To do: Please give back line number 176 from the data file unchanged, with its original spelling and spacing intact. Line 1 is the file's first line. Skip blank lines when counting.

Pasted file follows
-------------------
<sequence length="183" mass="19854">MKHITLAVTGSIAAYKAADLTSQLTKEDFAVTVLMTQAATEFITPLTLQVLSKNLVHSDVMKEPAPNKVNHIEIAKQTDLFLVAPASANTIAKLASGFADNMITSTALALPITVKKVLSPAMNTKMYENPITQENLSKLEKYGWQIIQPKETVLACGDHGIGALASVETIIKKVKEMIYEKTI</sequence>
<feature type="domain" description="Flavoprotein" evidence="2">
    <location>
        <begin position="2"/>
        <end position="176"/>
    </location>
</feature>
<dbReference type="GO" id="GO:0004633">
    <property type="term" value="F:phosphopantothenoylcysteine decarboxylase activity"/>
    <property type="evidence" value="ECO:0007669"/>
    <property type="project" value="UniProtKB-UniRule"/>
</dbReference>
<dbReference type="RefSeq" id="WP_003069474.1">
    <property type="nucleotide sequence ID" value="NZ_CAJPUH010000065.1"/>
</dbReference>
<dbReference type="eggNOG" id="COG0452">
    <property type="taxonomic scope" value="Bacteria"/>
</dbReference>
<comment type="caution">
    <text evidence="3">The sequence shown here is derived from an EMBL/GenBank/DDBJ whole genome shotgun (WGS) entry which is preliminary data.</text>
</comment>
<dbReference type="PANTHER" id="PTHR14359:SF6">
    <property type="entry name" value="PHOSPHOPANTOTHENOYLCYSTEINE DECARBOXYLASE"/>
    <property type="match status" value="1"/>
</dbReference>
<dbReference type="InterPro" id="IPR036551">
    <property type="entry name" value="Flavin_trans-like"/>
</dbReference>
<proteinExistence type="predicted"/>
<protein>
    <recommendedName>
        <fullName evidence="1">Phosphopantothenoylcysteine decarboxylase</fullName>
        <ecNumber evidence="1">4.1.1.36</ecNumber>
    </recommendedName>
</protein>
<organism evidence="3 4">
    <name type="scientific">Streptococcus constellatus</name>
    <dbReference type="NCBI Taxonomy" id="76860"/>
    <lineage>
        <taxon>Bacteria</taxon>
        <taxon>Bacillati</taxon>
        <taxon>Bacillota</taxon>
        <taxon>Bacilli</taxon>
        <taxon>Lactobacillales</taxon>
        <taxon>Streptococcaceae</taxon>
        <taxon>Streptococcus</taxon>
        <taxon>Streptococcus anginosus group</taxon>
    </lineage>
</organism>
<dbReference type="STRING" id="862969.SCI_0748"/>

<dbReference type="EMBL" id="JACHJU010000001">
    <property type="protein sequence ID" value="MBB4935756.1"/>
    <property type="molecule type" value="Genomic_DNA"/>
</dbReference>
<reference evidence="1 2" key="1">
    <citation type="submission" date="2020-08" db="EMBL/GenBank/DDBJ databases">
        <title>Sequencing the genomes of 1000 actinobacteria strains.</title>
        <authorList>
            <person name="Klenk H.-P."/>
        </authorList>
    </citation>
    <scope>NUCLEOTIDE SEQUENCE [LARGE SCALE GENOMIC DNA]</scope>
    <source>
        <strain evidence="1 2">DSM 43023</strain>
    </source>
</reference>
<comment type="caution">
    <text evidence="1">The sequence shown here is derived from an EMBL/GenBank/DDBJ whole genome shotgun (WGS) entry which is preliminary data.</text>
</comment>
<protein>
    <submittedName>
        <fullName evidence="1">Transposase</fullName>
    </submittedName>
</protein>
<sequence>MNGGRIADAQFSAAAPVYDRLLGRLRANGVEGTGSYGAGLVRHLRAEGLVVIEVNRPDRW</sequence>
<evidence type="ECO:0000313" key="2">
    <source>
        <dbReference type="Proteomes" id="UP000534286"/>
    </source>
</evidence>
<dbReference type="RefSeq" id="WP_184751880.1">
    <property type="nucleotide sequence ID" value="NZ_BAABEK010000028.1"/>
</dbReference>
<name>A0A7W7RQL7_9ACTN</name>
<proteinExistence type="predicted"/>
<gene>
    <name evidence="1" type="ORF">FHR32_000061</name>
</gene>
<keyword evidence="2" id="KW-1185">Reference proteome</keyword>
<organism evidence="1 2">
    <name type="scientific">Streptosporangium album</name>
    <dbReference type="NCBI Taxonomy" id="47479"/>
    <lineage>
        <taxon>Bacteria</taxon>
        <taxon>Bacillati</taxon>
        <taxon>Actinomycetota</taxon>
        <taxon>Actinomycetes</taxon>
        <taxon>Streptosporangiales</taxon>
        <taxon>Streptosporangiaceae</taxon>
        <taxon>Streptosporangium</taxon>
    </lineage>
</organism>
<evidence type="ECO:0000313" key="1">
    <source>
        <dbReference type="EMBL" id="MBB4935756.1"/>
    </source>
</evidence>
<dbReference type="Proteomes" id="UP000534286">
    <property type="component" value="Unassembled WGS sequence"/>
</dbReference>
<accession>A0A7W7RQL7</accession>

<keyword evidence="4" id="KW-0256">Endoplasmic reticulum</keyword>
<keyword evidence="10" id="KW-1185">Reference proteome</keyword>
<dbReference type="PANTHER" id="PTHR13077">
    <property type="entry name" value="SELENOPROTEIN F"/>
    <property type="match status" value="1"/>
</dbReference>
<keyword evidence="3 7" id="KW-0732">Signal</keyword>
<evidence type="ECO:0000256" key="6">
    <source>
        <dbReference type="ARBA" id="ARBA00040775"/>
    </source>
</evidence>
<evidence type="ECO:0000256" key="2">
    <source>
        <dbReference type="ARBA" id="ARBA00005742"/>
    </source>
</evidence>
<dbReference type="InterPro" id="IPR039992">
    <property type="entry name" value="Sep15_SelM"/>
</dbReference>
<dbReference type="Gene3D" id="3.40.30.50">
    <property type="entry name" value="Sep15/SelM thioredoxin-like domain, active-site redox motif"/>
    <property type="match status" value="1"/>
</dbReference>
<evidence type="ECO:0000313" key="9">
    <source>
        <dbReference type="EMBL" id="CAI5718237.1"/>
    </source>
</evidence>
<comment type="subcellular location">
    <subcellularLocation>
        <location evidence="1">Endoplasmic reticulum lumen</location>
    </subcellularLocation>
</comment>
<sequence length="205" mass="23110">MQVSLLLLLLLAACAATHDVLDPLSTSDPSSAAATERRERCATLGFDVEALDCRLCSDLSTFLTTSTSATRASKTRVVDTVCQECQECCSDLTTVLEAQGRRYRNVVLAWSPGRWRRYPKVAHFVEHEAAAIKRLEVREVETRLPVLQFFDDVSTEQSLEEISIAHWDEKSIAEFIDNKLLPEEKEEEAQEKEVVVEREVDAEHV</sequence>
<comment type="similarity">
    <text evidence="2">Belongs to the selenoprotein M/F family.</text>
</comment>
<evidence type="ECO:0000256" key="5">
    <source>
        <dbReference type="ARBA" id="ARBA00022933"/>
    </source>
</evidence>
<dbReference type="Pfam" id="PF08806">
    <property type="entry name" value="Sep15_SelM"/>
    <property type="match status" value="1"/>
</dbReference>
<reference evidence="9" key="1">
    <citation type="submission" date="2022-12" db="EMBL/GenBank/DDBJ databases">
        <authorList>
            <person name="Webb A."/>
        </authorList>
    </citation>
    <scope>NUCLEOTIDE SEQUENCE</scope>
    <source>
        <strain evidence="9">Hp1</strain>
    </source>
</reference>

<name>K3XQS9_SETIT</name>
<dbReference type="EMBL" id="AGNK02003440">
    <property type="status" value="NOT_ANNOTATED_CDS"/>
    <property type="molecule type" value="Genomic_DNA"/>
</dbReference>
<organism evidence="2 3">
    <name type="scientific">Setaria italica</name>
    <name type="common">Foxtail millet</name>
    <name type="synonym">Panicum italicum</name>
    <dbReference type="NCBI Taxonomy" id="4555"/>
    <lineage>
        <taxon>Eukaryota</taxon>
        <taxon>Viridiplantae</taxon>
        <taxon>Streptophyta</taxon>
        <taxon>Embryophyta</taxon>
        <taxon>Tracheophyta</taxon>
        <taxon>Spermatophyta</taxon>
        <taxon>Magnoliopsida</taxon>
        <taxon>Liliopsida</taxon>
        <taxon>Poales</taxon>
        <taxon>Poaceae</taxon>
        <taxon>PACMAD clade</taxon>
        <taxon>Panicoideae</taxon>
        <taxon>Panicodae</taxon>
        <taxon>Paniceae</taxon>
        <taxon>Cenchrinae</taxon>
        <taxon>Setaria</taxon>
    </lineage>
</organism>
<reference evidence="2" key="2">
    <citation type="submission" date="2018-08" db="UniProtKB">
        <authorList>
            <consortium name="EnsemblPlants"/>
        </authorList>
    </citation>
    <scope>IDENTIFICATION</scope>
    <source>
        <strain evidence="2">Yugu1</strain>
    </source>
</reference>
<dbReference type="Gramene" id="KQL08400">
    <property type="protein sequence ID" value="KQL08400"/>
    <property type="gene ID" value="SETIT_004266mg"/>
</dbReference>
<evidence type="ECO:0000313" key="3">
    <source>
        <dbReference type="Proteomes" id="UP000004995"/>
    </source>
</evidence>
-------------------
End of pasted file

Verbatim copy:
    <name type="scientific">Setaria italica</name>